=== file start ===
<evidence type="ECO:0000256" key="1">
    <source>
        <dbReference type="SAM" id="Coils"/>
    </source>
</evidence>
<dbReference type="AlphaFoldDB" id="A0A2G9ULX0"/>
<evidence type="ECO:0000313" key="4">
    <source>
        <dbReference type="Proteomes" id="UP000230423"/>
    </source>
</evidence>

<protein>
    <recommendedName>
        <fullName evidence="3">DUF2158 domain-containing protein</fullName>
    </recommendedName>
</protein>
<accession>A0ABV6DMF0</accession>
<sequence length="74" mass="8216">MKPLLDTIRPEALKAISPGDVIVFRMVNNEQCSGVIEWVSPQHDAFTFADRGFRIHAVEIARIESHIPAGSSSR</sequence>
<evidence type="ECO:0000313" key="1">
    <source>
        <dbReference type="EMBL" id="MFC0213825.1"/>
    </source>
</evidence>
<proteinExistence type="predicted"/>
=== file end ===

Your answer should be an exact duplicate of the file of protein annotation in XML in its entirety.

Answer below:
<evidence type="ECO:0000256" key="1">
    <source>
        <dbReference type="SAM" id="Coils"/>
    </source>
</evidence>
<dbReference type="AlphaFoldDB" id="A0A2G9ULX0"/>
<evidence type="ECO:0000313" key="4">
    <source>
        <dbReference type="Proteomes" id="UP000230423"/>
    </source>
</evidence>

<protein>
    <recommendedName>
        <fullName evidence="3">DUF2158 domain-containing protein</fullName>
    </recommendedName>
</protein>
<accession>A0ABV6DMF0</accession>
<sequence length="74" mass="8216">MKPLLDTIRPEALKAISPGDVIVFRMVNNEQCSGVIEWVSPQHDAFTFADRGFRIHAVEIARIESHIPAGSSSR</sequence>
<evidence type="ECO:0000313" key="1">
    <source>
        <dbReference type="EMBL" id="MFC0213825.1"/>
    </source>
</evidence>
<proteinExistence type="predicted"/>